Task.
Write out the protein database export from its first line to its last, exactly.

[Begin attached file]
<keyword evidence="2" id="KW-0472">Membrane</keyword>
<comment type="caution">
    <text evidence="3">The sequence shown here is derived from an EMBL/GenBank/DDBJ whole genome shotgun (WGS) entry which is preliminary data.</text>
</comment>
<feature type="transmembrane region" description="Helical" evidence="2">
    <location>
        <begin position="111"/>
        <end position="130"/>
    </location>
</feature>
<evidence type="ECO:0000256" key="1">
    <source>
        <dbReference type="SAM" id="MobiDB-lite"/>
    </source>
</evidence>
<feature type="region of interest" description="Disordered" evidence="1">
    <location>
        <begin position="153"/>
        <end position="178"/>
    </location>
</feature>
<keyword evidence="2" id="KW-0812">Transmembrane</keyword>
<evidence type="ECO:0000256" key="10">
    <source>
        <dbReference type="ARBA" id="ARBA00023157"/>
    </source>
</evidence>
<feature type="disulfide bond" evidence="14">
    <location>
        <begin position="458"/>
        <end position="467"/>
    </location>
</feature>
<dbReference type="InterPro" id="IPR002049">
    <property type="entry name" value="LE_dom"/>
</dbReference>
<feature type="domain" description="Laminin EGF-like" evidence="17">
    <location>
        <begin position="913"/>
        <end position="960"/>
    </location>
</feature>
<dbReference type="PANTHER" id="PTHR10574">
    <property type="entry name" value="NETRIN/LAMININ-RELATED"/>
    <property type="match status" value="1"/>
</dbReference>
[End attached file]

<keyword evidence="2" id="KW-0472">Membrane</keyword>
<comment type="caution">
    <text evidence="3">The sequence shown here is derived from an EMBL/GenBank/DDBJ whole genome shotgun (WGS) entry which is preliminary data.</text>
</comment>
<feature type="transmembrane region" description="Helical" evidence="2">
    <location>
        <begin position="111"/>
        <end position="130"/>
    </location>
</feature>
<evidence type="ECO:0000256" key="1">
    <source>
        <dbReference type="SAM" id="MobiDB-lite"/>
    </source>
</evidence>
<feature type="region of interest" description="Disordered" evidence="1">
    <location>
        <begin position="153"/>
        <end position="178"/>
    </location>
</feature>
<keyword evidence="2" id="KW-0812">Transmembrane</keyword>
<evidence type="ECO:0000256" key="10">
    <source>
        <dbReference type="ARBA" id="ARBA00023157"/>
    </source>
</evidence>
<feature type="disulfide bond" evidence="14">
    <location>
        <begin position="458"/>
        <end position="467"/>
    </location>
</feature>
<dbReference type="InterPro" id="IPR002049">
    <property type="entry name" value="LE_dom"/>
</dbReference>
<feature type="domain" description="Laminin EGF-like" evidence="17">
    <location>
        <begin position="913"/>
        <end position="960"/>
    </location>
</feature>
<dbReference type="PANTHER" id="PTHR10574">
    <property type="entry name" value="NETRIN/LAMININ-RELATED"/>
    <property type="match status" value="1"/>
</dbReference>